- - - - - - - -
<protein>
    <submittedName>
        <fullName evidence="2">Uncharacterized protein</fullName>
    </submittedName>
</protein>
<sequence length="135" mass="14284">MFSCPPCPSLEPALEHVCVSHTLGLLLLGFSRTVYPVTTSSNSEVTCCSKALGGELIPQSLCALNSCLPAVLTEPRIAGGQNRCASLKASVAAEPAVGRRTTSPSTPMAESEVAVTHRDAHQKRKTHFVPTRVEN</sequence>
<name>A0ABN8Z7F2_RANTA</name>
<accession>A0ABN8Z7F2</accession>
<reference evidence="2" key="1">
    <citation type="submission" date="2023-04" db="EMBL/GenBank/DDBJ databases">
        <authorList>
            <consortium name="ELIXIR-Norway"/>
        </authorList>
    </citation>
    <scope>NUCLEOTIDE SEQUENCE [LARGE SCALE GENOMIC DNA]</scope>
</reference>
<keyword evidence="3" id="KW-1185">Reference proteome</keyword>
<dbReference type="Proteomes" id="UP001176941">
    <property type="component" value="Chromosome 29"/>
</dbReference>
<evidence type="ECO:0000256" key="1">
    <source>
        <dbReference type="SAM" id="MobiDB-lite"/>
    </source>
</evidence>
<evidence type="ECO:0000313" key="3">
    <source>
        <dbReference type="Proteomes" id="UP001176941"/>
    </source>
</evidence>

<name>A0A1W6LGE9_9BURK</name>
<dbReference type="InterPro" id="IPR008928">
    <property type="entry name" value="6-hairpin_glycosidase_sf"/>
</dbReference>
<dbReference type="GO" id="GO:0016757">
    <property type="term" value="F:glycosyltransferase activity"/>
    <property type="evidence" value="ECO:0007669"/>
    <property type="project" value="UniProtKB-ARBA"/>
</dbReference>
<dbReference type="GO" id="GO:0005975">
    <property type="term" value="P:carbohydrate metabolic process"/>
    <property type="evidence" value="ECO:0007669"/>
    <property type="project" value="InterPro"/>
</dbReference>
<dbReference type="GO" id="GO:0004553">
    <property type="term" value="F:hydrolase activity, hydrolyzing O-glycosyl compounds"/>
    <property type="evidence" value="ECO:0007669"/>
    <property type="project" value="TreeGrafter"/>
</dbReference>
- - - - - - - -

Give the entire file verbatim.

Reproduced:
<protein>
    <submittedName>
        <fullName evidence="2">Uncharacterized protein</fullName>
    </submittedName>
</protein>
<sequence length="135" mass="14284">MFSCPPCPSLEPALEHVCVSHTLGLLLLGFSRTVYPVTTSSNSEVTCCSKALGGELIPQSLCALNSCLPAVLTEPRIAGGQNRCASLKASVAAEPAVGRRTTSPSTPMAESEVAVTHRDAHQKRKTHFVPTRVEN</sequence>
<name>A0ABN8Z7F2_RANTA</name>
<accession>A0ABN8Z7F2</accession>
<reference evidence="2" key="1">
    <citation type="submission" date="2023-04" db="EMBL/GenBank/DDBJ databases">
        <authorList>
            <consortium name="ELIXIR-Norway"/>
        </authorList>
    </citation>
    <scope>NUCLEOTIDE SEQUENCE [LARGE SCALE GENOMIC DNA]</scope>
</reference>
<keyword evidence="3" id="KW-1185">Reference proteome</keyword>
<dbReference type="Proteomes" id="UP001176941">
    <property type="component" value="Chromosome 29"/>
</dbReference>
<evidence type="ECO:0000256" key="1">
    <source>
        <dbReference type="SAM" id="MobiDB-lite"/>
    </source>
</evidence>
<evidence type="ECO:0000313" key="3">
    <source>
        <dbReference type="Proteomes" id="UP001176941"/>
    </source>
</evidence>

<name>A0A1W6LGE9_9BURK</name>
<dbReference type="InterPro" id="IPR008928">
    <property type="entry name" value="6-hairpin_glycosidase_sf"/>
</dbReference>
<dbReference type="GO" id="GO:0016757">
    <property type="term" value="F:glycosyltransferase activity"/>
    <property type="evidence" value="ECO:0007669"/>
    <property type="project" value="UniProtKB-ARBA"/>
</dbReference>
<dbReference type="GO" id="GO:0005975">
    <property type="term" value="P:carbohydrate metabolic process"/>
    <property type="evidence" value="ECO:0007669"/>
    <property type="project" value="InterPro"/>
</dbReference>
<dbReference type="GO" id="GO:0004553">
    <property type="term" value="F:hydrolase activity, hydrolyzing O-glycosyl compounds"/>
    <property type="evidence" value="ECO:0007669"/>
    <property type="project" value="TreeGrafter"/>
</dbReference>